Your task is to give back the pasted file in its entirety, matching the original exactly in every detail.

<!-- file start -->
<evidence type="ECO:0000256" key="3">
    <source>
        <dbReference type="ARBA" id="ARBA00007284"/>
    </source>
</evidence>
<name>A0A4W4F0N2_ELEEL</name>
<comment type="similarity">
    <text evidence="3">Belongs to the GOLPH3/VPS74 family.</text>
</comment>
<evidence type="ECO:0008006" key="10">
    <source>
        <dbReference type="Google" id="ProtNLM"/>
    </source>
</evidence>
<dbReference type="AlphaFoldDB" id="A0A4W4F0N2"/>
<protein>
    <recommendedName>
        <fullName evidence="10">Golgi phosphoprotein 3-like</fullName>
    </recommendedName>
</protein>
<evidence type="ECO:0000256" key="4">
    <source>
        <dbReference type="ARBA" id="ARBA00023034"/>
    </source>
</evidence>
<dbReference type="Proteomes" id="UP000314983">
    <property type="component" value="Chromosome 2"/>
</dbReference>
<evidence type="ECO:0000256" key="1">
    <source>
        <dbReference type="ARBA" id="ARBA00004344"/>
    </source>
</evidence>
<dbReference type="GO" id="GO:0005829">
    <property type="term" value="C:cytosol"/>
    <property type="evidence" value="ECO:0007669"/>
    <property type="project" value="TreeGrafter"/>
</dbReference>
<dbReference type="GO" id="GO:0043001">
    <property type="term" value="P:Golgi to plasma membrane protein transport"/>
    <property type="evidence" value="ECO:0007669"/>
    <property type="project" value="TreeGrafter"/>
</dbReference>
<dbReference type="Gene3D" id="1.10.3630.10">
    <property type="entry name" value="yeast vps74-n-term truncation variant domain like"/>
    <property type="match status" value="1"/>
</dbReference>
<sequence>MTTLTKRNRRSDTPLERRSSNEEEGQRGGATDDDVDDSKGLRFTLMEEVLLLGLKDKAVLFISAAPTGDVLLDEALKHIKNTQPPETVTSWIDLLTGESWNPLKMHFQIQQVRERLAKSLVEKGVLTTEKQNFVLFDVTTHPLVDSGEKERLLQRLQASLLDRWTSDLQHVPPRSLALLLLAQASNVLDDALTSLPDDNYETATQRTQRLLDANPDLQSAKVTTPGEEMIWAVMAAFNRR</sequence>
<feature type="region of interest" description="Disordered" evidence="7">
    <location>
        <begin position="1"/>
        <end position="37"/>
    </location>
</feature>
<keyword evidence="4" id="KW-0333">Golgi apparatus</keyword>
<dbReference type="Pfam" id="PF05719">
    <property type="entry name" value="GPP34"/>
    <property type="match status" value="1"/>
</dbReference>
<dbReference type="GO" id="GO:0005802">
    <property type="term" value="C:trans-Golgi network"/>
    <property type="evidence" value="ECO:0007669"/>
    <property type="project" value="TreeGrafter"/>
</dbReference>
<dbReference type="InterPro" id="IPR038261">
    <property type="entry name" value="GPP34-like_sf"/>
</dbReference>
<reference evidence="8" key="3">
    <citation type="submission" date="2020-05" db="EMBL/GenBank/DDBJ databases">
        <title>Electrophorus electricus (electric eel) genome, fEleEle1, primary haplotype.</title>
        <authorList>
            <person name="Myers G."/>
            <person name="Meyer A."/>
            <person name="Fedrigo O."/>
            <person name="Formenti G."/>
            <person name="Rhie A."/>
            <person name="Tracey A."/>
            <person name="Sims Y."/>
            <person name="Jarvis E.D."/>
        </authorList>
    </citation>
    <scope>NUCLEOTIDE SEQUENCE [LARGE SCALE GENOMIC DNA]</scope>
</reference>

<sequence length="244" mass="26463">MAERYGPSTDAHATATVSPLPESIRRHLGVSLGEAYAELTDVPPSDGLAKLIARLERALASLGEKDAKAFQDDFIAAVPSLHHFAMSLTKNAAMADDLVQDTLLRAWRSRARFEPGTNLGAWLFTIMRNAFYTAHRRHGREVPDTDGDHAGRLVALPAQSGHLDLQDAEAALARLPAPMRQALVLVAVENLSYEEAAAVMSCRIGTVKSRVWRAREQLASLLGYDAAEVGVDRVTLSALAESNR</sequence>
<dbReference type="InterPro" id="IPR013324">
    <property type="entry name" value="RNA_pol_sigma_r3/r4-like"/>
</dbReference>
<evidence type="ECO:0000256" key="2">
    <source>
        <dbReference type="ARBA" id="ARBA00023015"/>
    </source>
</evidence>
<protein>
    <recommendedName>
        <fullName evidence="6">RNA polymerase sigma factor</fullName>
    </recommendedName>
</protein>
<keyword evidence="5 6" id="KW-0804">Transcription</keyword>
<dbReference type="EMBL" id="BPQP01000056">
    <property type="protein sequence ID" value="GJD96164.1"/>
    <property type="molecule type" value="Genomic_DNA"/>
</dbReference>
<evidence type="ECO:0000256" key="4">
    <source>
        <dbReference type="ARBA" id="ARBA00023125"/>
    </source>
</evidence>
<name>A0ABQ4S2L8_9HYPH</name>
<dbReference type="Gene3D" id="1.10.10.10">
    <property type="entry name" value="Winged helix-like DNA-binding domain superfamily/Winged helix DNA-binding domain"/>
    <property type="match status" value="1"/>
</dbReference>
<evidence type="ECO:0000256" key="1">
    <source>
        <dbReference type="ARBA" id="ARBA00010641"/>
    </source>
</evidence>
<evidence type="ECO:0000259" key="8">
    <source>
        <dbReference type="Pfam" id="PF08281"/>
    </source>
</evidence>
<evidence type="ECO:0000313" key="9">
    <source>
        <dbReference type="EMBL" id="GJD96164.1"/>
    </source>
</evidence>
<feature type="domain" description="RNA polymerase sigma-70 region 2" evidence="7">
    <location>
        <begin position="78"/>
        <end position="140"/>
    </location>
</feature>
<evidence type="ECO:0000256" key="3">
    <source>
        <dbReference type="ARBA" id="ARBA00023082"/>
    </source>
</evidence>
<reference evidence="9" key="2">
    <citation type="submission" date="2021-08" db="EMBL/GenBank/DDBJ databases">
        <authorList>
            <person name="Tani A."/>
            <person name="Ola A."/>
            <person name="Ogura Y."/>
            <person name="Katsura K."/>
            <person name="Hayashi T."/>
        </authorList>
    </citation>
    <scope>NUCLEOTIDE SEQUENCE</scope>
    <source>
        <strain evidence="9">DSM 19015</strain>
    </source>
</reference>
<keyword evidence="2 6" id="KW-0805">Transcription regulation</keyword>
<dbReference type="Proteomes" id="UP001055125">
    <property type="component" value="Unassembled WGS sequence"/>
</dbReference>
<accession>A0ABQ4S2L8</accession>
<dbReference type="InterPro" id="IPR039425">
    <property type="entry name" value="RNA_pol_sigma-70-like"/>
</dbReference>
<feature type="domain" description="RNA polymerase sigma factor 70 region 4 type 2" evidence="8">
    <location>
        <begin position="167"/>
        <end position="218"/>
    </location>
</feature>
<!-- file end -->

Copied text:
<evidence type="ECO:0000256" key="3">
    <source>
        <dbReference type="ARBA" id="ARBA00007284"/>
    </source>
</evidence>
<name>A0A4W4F0N2_ELEEL</name>
<comment type="similarity">
    <text evidence="3">Belongs to the GOLPH3/VPS74 family.</text>
</comment>
<evidence type="ECO:0008006" key="10">
    <source>
        <dbReference type="Google" id="ProtNLM"/>
    </source>
</evidence>
<dbReference type="AlphaFoldDB" id="A0A4W4F0N2"/>
<protein>
    <recommendedName>
        <fullName evidence="10">Golgi phosphoprotein 3-like</fullName>
    </recommendedName>
</protein>
<evidence type="ECO:0000256" key="4">
    <source>
        <dbReference type="ARBA" id="ARBA00023034"/>
    </source>
</evidence>
<dbReference type="Proteomes" id="UP000314983">
    <property type="component" value="Chromosome 2"/>
</dbReference>
<evidence type="ECO:0000256" key="1">
    <source>
        <dbReference type="ARBA" id="ARBA00004344"/>
    </source>
</evidence>
<dbReference type="GO" id="GO:0005829">
    <property type="term" value="C:cytosol"/>
    <property type="evidence" value="ECO:0007669"/>
    <property type="project" value="TreeGrafter"/>
</dbReference>
<dbReference type="GO" id="GO:0043001">
    <property type="term" value="P:Golgi to plasma membrane protein transport"/>
    <property type="evidence" value="ECO:0007669"/>
    <property type="project" value="TreeGrafter"/>
</dbReference>
<dbReference type="Gene3D" id="1.10.3630.10">
    <property type="entry name" value="yeast vps74-n-term truncation variant domain like"/>
    <property type="match status" value="1"/>
</dbReference>
<sequence>MTTLTKRNRRSDTPLERRSSNEEEGQRGGATDDDVDDSKGLRFTLMEEVLLLGLKDKAVLFISAAPTGDVLLDEALKHIKNTQPPETVTSWIDLLTGESWNPLKMHFQIQQVRERLAKSLVEKGVLTTEKQNFVLFDVTTHPLVDSGEKERLLQRLQASLLDRWTSDLQHVPPRSLALLLLAQASNVLDDALTSLPDDNYETATQRTQRLLDANPDLQSAKVTTPGEEMIWAVMAAFNRR</sequence>
<feature type="region of interest" description="Disordered" evidence="7">
    <location>
        <begin position="1"/>
        <end position="37"/>
    </location>
</feature>
<keyword evidence="4" id="KW-0333">Golgi apparatus</keyword>
<dbReference type="Pfam" id="PF05719">
    <property type="entry name" value="GPP34"/>
    <property type="match status" value="1"/>
</dbReference>
<dbReference type="GO" id="GO:0005802">
    <property type="term" value="C:trans-Golgi network"/>
    <property type="evidence" value="ECO:0007669"/>
    <property type="project" value="TreeGrafter"/>
</dbReference>
<dbReference type="InterPro" id="IPR038261">
    <property type="entry name" value="GPP34-like_sf"/>
</dbReference>
<reference evidence="8" key="3">
    <citation type="submission" date="2020-05" db="EMBL/GenBank/DDBJ databases">
        <title>Electrophorus electricus (electric eel) genome, fEleEle1, primary haplotype.</title>
        <authorList>
            <person name="Myers G."/>
            <person name="Meyer A."/>
            <person name="Fedrigo O."/>
            <person name="Formenti G."/>
            <person name="Rhie A."/>
            <person name="Tracey A."/>
            <person name="Sims Y."/>
            <person name="Jarvis E.D."/>
        </authorList>
    </citation>
    <scope>NUCLEOTIDE SEQUENCE [LARGE SCALE GENOMIC DNA]</scope>
</reference>

<sequence length="244" mass="26463">MAERYGPSTDAHATATVSPLPESIRRHLGVSLGEAYAELTDVPPSDGLAKLIARLERALASLGEKDAKAFQDDFIAAVPSLHHFAMSLTKNAAMADDLVQDTLLRAWRSRARFEPGTNLGAWLFTIMRNAFYTAHRRHGREVPDTDGDHAGRLVALPAQSGHLDLQDAEAALARLPAPMRQALVLVAVENLSYEEAAAVMSCRIGTVKSRVWRAREQLASLLGYDAAEVGVDRVTLSALAESNR</sequence>
<dbReference type="InterPro" id="IPR013324">
    <property type="entry name" value="RNA_pol_sigma_r3/r4-like"/>
</dbReference>
<evidence type="ECO:0000256" key="2">
    <source>
        <dbReference type="ARBA" id="ARBA00023015"/>
    </source>
</evidence>
<protein>
    <recommendedName>
        <fullName evidence="6">RNA polymerase sigma factor</fullName>
    </recommendedName>
</protein>
<keyword evidence="5 6" id="KW-0804">Transcription</keyword>
<dbReference type="EMBL" id="BPQP01000056">
    <property type="protein sequence ID" value="GJD96164.1"/>
    <property type="molecule type" value="Genomic_DNA"/>
</dbReference>
<evidence type="ECO:0000256" key="4">
    <source>
        <dbReference type="ARBA" id="ARBA00023125"/>
    </source>
</evidence>
<name>A0ABQ4S2L8_9HYPH</name>
<dbReference type="Gene3D" id="1.10.10.10">
    <property type="entry name" value="Winged helix-like DNA-binding domain superfamily/Winged helix DNA-binding domain"/>
    <property type="match status" value="1"/>
</dbReference>
<evidence type="ECO:0000256" key="1">
    <source>
        <dbReference type="ARBA" id="ARBA00010641"/>
    </source>
</evidence>
<evidence type="ECO:0000259" key="8">
    <source>
        <dbReference type="Pfam" id="PF08281"/>
    </source>
</evidence>
<evidence type="ECO:0000313" key="9">
    <source>
        <dbReference type="EMBL" id="GJD96164.1"/>
    </source>
</evidence>
<feature type="domain" description="RNA polymerase sigma-70 region 2" evidence="7">
    <location>
        <begin position="78"/>
        <end position="140"/>
    </location>
</feature>
<evidence type="ECO:0000256" key="3">
    <source>
        <dbReference type="ARBA" id="ARBA00023082"/>
    </source>
</evidence>
<reference evidence="9" key="2">
    <citation type="submission" date="2021-08" db="EMBL/GenBank/DDBJ databases">
        <authorList>
            <person name="Tani A."/>
            <person name="Ola A."/>
            <person name="Ogura Y."/>
            <person name="Katsura K."/>
            <person name="Hayashi T."/>
        </authorList>
    </citation>
    <scope>NUCLEOTIDE SEQUENCE</scope>
    <source>
        <strain evidence="9">DSM 19015</strain>
    </source>
</reference>
<keyword evidence="2 6" id="KW-0805">Transcription regulation</keyword>
<dbReference type="Proteomes" id="UP001055125">
    <property type="component" value="Unassembled WGS sequence"/>
</dbReference>
<accession>A0ABQ4S2L8</accession>
<dbReference type="InterPro" id="IPR039425">
    <property type="entry name" value="RNA_pol_sigma-70-like"/>
</dbReference>
<feature type="domain" description="RNA polymerase sigma factor 70 region 4 type 2" evidence="8">
    <location>
        <begin position="167"/>
        <end position="218"/>
    </location>
</feature>